6. If you are NOT on Blogger, read up on how NOT to be a no-reply blogger. This took me several attempts, but I finally got it. Basically, you make a fake blog (you will need a gmail address to get started, but you can use any email as your reply email later) and use your new email and picture, so when you comment on a Blogger blog, you’ll know if the person replies. Go to this post and look at the third section. The screenshots are PERFECT.
  7. Start reading blogs! You don’t have to comment, yet. You can start by reading “big” blogs. Then start checking out other commenters, people on the sidebars, etc. Over time, you’ll start to read people who you connect with. I’ll have a follow up post on this!
    >>> You don’t need to copy these blogs, but the more you read, the more ideas you’ll get. You’ll start to see what you like and don’t like.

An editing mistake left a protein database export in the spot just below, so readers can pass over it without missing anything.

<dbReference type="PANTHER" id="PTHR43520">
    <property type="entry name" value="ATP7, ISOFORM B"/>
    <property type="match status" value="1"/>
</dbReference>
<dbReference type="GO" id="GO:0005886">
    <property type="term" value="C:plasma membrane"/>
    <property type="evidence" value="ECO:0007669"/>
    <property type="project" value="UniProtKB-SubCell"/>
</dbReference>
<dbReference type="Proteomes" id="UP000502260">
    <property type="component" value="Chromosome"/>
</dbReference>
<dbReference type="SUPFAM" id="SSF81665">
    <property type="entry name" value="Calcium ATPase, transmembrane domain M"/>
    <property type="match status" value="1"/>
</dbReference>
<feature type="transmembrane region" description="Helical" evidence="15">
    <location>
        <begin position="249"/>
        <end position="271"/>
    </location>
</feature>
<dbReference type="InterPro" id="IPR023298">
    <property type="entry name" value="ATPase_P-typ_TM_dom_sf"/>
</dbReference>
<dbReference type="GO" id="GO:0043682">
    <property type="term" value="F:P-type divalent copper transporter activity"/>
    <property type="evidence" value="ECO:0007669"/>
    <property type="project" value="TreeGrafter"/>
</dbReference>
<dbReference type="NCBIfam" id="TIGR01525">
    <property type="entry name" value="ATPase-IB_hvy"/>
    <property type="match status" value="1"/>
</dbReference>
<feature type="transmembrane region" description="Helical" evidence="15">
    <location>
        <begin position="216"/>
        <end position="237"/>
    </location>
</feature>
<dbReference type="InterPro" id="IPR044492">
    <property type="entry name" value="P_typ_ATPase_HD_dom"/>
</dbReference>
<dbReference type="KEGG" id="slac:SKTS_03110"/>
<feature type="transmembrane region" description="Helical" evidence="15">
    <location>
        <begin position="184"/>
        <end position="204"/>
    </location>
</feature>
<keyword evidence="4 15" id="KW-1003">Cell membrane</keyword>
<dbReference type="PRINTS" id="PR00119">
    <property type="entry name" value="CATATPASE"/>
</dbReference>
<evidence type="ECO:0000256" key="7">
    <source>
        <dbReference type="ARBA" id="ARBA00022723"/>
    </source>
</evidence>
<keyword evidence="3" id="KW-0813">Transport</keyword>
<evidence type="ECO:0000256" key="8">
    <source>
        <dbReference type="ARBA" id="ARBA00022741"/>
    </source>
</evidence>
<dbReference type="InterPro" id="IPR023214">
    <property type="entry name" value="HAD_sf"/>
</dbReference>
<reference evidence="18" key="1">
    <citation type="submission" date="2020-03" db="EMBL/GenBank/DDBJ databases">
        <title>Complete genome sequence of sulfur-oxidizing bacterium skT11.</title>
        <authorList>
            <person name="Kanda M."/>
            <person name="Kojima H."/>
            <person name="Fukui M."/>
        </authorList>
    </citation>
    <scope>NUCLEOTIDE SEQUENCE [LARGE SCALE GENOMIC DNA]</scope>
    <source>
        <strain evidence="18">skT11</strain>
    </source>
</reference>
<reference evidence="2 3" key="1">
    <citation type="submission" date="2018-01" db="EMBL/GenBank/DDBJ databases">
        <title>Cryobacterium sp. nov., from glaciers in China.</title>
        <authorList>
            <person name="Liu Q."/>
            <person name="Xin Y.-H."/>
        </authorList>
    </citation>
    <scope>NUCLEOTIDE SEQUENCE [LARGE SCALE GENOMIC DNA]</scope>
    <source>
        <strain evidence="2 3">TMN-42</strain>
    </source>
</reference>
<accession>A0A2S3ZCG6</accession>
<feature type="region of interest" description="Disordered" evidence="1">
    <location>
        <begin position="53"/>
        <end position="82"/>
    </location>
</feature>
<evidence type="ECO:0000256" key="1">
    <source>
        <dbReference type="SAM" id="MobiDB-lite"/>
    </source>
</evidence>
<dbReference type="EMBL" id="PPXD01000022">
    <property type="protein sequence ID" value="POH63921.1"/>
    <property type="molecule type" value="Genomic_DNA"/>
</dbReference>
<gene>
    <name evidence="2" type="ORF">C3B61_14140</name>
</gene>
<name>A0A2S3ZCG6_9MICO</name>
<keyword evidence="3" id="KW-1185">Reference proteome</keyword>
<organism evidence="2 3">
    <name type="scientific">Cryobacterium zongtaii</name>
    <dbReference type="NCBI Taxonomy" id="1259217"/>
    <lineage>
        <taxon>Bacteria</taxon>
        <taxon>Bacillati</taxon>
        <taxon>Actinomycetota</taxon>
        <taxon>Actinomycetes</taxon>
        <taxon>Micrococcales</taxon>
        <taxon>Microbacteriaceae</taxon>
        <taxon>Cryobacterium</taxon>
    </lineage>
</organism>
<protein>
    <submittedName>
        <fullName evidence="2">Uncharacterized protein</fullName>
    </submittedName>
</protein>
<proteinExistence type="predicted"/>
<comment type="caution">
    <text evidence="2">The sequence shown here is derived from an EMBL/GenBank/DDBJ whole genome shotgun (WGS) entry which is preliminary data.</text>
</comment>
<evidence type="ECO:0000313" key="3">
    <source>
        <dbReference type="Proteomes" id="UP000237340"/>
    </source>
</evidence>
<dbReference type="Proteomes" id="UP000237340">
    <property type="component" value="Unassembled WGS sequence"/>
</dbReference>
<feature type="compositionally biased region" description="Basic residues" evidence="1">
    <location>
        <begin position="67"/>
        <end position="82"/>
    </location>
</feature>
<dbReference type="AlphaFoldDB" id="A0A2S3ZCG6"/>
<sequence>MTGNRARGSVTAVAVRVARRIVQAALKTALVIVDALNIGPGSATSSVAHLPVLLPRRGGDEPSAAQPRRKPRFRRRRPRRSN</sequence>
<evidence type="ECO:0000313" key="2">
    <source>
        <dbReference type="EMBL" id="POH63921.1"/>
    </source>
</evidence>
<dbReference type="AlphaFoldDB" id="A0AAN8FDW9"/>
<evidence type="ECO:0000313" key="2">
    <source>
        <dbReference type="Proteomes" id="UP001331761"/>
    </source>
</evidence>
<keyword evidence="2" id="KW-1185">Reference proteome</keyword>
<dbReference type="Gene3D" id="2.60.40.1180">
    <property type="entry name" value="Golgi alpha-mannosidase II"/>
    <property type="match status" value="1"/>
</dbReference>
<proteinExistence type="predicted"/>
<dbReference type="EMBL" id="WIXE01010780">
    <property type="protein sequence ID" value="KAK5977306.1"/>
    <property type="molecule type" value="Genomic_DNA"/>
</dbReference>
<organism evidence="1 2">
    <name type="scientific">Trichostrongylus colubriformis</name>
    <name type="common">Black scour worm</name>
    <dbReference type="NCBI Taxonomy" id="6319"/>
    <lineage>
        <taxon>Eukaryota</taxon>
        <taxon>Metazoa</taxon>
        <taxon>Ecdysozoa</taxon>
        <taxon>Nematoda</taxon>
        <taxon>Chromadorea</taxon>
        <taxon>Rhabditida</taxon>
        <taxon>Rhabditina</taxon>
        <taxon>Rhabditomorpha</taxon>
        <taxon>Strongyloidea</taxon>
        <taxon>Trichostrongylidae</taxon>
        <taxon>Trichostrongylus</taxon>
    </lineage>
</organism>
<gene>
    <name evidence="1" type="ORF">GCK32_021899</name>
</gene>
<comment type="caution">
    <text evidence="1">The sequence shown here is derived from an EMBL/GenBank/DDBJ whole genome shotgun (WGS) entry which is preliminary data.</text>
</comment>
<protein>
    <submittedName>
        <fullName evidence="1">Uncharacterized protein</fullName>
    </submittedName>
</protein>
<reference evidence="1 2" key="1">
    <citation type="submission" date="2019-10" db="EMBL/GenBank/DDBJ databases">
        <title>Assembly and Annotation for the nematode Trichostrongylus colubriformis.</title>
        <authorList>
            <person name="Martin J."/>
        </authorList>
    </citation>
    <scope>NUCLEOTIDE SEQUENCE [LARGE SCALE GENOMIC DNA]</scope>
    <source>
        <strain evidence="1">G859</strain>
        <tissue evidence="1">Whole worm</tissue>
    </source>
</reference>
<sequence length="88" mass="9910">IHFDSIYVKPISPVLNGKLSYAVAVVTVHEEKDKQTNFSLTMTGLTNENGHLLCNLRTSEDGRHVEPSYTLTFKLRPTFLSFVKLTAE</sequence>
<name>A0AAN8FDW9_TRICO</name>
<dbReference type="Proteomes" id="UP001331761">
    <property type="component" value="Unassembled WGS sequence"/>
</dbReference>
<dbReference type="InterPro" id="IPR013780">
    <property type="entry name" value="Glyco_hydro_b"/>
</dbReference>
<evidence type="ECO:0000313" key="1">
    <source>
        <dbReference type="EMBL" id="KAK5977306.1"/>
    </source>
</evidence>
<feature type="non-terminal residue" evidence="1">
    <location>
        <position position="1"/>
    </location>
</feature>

8. Research Link Ups. These are premade content for you, plus you’ll have a chance to find new blogs because most ask you to comment on a few others. They change a lot, based on the hosts’ schedules, but a few that I like are:
    Grateful Mondays
    Wednesday Wishes
    Weeks End (your favorite post you wrote from the last week)
    Blogger Love (share 5 favorite posts from other bloggers)
    Between the Lines (a monthly book club link up with good discussion questions)
    Top Ten Tuesdays (if you LOVE books like me, these are prompts about books. The topics are posted in advance, so you can get several ready!)